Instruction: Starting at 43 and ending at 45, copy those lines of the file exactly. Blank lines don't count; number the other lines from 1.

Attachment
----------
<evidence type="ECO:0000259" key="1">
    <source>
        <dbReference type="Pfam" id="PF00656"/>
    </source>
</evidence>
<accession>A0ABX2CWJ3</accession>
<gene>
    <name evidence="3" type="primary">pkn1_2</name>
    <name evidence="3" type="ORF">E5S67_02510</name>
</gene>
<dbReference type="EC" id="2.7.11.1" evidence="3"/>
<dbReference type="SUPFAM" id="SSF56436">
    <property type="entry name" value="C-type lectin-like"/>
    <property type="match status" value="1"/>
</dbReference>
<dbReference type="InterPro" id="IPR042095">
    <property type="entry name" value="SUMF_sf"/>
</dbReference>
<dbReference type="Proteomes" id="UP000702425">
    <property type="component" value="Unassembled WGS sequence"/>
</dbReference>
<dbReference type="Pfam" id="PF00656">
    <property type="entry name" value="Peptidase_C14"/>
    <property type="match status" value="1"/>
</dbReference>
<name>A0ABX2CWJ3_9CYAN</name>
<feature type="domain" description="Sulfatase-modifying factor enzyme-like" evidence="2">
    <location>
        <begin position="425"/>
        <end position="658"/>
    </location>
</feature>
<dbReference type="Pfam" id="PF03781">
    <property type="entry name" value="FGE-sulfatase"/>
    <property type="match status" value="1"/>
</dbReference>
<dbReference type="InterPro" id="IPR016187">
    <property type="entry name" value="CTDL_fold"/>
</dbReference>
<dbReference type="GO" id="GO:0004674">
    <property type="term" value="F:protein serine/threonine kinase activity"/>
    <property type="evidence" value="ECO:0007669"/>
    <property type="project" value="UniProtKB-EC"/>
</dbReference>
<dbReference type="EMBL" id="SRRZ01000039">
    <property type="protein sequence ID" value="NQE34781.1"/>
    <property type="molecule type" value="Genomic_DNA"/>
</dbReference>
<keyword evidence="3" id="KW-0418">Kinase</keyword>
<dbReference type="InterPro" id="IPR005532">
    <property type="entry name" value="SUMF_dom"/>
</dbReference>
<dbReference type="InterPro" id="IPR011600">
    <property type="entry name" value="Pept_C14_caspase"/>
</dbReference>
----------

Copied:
    <property type="project" value="UniProtKB-EC"/>
</dbReference>
<dbReference type="EMBL" id="SRRZ01000039">